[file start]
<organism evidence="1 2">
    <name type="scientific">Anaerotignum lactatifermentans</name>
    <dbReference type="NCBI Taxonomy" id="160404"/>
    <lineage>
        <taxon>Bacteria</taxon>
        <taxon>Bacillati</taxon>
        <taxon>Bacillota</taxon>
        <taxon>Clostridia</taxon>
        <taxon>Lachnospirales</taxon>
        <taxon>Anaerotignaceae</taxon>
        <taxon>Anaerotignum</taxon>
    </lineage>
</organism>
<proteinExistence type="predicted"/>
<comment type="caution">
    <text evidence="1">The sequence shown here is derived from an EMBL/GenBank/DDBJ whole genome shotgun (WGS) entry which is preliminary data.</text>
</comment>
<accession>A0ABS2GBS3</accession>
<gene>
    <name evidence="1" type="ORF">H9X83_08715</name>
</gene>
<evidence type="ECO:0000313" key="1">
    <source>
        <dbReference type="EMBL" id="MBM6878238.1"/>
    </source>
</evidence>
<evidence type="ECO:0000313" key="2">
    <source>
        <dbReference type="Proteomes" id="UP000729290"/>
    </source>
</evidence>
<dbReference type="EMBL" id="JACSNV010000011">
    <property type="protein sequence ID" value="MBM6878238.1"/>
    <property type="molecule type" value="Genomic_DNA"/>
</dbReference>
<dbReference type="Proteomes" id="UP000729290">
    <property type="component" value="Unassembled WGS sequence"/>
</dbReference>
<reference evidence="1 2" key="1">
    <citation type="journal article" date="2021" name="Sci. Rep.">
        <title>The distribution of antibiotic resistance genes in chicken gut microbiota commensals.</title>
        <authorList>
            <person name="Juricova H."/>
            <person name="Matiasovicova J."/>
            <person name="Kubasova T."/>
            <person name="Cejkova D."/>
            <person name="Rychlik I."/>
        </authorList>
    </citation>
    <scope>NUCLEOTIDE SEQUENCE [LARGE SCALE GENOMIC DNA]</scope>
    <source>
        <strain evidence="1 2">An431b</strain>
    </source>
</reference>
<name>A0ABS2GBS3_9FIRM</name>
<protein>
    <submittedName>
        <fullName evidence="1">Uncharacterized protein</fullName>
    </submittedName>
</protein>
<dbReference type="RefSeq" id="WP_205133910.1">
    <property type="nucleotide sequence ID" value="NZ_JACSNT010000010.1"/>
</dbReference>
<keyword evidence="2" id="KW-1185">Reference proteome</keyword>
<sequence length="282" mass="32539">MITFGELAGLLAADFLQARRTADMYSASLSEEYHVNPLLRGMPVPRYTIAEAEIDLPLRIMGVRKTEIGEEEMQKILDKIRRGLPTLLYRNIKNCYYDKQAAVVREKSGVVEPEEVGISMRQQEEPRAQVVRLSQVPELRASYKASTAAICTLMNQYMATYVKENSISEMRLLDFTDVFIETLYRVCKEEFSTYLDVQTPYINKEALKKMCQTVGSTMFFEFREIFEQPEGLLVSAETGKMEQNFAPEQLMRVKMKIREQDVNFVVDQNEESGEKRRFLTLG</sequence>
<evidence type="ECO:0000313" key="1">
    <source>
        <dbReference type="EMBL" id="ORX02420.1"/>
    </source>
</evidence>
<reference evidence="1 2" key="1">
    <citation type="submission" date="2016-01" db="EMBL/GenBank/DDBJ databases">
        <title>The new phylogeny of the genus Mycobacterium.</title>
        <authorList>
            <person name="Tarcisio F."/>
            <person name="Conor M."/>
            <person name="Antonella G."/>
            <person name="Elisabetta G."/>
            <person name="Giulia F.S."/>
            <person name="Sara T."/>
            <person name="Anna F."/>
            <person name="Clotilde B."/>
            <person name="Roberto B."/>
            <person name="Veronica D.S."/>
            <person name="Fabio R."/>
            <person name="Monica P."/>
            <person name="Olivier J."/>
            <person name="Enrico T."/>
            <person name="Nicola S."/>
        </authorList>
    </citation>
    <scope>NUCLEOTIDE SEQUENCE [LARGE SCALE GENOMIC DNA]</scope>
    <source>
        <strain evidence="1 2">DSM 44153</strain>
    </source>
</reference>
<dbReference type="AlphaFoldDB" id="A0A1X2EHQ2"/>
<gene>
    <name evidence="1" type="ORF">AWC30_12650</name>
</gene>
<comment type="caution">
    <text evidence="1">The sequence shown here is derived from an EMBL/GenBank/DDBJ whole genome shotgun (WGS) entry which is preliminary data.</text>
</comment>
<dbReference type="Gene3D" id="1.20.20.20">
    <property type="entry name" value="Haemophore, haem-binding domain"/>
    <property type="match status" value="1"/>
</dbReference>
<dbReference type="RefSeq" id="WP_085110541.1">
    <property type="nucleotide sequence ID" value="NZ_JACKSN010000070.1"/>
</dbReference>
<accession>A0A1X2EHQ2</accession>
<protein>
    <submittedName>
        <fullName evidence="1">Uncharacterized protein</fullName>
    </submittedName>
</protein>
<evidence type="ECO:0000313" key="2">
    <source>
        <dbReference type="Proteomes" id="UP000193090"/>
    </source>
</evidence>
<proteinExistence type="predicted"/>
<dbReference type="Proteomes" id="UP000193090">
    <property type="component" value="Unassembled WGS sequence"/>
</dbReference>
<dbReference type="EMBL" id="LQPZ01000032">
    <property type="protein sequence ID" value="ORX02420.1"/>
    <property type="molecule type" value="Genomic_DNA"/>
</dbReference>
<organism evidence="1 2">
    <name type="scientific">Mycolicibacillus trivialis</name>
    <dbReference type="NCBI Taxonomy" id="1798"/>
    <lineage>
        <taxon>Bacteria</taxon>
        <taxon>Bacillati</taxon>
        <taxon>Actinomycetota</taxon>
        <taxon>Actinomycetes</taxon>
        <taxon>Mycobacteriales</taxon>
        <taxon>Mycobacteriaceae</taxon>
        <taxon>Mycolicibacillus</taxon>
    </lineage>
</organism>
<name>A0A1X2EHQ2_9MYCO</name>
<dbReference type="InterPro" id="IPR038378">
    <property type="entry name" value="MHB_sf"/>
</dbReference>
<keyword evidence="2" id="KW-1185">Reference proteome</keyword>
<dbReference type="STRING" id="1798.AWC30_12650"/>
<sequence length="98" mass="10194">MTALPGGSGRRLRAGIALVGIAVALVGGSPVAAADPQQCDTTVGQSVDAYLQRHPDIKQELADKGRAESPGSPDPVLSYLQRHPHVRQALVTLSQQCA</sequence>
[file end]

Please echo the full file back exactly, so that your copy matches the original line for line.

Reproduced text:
<organism evidence="1 2">
    <name type="scientific">Anaerotignum lactatifermentans</name>
    <dbReference type="NCBI Taxonomy" id="160404"/>
    <lineage>
        <taxon>Bacteria</taxon>
        <taxon>Bacillati</taxon>
        <taxon>Bacillota</taxon>
        <taxon>Clostridia</taxon>
        <taxon>Lachnospirales</taxon>
        <taxon>Anaerotignaceae</taxon>
        <taxon>Anaerotignum</taxon>
    </lineage>
</organism>
<proteinExistence type="predicted"/>
<comment type="caution">
    <text evidence="1">The sequence shown here is derived from an EMBL/GenBank/DDBJ whole genome shotgun (WGS) entry which is preliminary data.</text>
</comment>
<accession>A0ABS2GBS3</accession>
<gene>
    <name evidence="1" type="ORF">H9X83_08715</name>
</gene>
<evidence type="ECO:0000313" key="1">
    <source>
        <dbReference type="EMBL" id="MBM6878238.1"/>
    </source>
</evidence>
<evidence type="ECO:0000313" key="2">
    <source>
        <dbReference type="Proteomes" id="UP000729290"/>
    </source>
</evidence>
<dbReference type="EMBL" id="JACSNV010000011">
    <property type="protein sequence ID" value="MBM6878238.1"/>
    <property type="molecule type" value="Genomic_DNA"/>
</dbReference>
<dbReference type="Proteomes" id="UP000729290">
    <property type="component" value="Unassembled WGS sequence"/>
</dbReference>
<reference evidence="1 2" key="1">
    <citation type="journal article" date="2021" name="Sci. Rep.">
        <title>The distribution of antibiotic resistance genes in chicken gut microbiota commensals.</title>
        <authorList>
            <person name="Juricova H."/>
            <person name="Matiasovicova J."/>
            <person name="Kubasova T."/>
            <person name="Cejkova D."/>
            <person name="Rychlik I."/>
        </authorList>
    </citation>
    <scope>NUCLEOTIDE SEQUENCE [LARGE SCALE GENOMIC DNA]</scope>
    <source>
        <strain evidence="1 2">An431b</strain>
    </source>
</reference>
<name>A0ABS2GBS3_9FIRM</name>
<protein>
    <submittedName>
        <fullName evidence="1">Uncharacterized protein</fullName>
    </submittedName>
</protein>
<dbReference type="RefSeq" id="WP_205133910.1">
    <property type="nucleotide sequence ID" value="NZ_JACSNT010000010.1"/>
</dbReference>
<keyword evidence="2" id="KW-1185">Reference proteome</keyword>
<sequence length="282" mass="32539">MITFGELAGLLAADFLQARRTADMYSASLSEEYHVNPLLRGMPVPRYTIAEAEIDLPLRIMGVRKTEIGEEEMQKILDKIRRGLPTLLYRNIKNCYYDKQAAVVREKSGVVEPEEVGISMRQQEEPRAQVVRLSQVPELRASYKASTAAICTLMNQYMATYVKENSISEMRLLDFTDVFIETLYRVCKEEFSTYLDVQTPYINKEALKKMCQTVGSTMFFEFREIFEQPEGLLVSAETGKMEQNFAPEQLMRVKMKIREQDVNFVVDQNEESGEKRRFLTLG</sequence>
<evidence type="ECO:0000313" key="1">
    <source>
        <dbReference type="EMBL" id="ORX02420.1"/>
    </source>
</evidence>
<reference evidence="1 2" key="1">
    <citation type="submission" date="2016-01" db="EMBL/GenBank/DDBJ databases">
        <title>The new phylogeny of the genus Mycobacterium.</title>
        <authorList>
            <person name="Tarcisio F."/>
            <person name="Conor M."/>
            <person name="Antonella G."/>
            <person name="Elisabetta G."/>
            <person name="Giulia F.S."/>
            <person name="Sara T."/>
            <person name="Anna F."/>
            <person name="Clotilde B."/>
            <person name="Roberto B."/>
            <person name="Veronica D.S."/>
            <person name="Fabio R."/>
            <person name="Monica P."/>
            <person name="Olivier J."/>
            <person name="Enrico T."/>
            <person name="Nicola S."/>
        </authorList>
    </citation>
    <scope>NUCLEOTIDE SEQUENCE [LARGE SCALE GENOMIC DNA]</scope>
    <source>
        <strain evidence="1 2">DSM 44153</strain>
    </source>
</reference>
<dbReference type="AlphaFoldDB" id="A0A1X2EHQ2"/>
<gene>
    <name evidence="1" type="ORF">AWC30_12650</name>
</gene>
<comment type="caution">
    <text evidence="1">The sequence shown here is derived from an EMBL/GenBank/DDBJ whole genome shotgun (WGS) entry which is preliminary data.</text>
</comment>
<dbReference type="Gene3D" id="1.20.20.20">
    <property type="entry name" value="Haemophore, haem-binding domain"/>
    <property type="match status" value="1"/>
</dbReference>
<dbReference type="RefSeq" id="WP_085110541.1">
    <property type="nucleotide sequence ID" value="NZ_JACKSN010000070.1"/>
</dbReference>
<accession>A0A1X2EHQ2</accession>
<protein>
    <submittedName>
        <fullName evidence="1">Uncharacterized protein</fullName>
    </submittedName>
</protein>
<evidence type="ECO:0000313" key="2">
    <source>
        <dbReference type="Proteomes" id="UP000193090"/>
    </source>
</evidence>
<proteinExistence type="predicted"/>
<dbReference type="Proteomes" id="UP000193090">
    <property type="component" value="Unassembled WGS sequence"/>
</dbReference>
<dbReference type="EMBL" id="LQPZ01000032">
    <property type="protein sequence ID" value="ORX02420.1"/>
    <property type="molecule type" value="Genomic_DNA"/>
</dbReference>
<organism evidence="1 2">
    <name type="scientific">Mycolicibacillus trivialis</name>
    <dbReference type="NCBI Taxonomy" id="1798"/>
    <lineage>
        <taxon>Bacteria</taxon>
        <taxon>Bacillati</taxon>
        <taxon>Actinomycetota</taxon>
        <taxon>Actinomycetes</taxon>
        <taxon>Mycobacteriales</taxon>
        <taxon>Mycobacteriaceae</taxon>
        <taxon>Mycolicibacillus</taxon>
    </lineage>
</organism>
<name>A0A1X2EHQ2_9MYCO</name>
<dbReference type="InterPro" id="IPR038378">
    <property type="entry name" value="MHB_sf"/>
</dbReference>
<keyword evidence="2" id="KW-1185">Reference proteome</keyword>
<dbReference type="STRING" id="1798.AWC30_12650"/>
<sequence length="98" mass="10194">MTALPGGSGRRLRAGIALVGIAVALVGGSPVAAADPQQCDTTVGQSVDAYLQRHPDIKQELADKGRAESPGSPDPVLSYLQRHPHVRQALVTLSQQCA</sequence>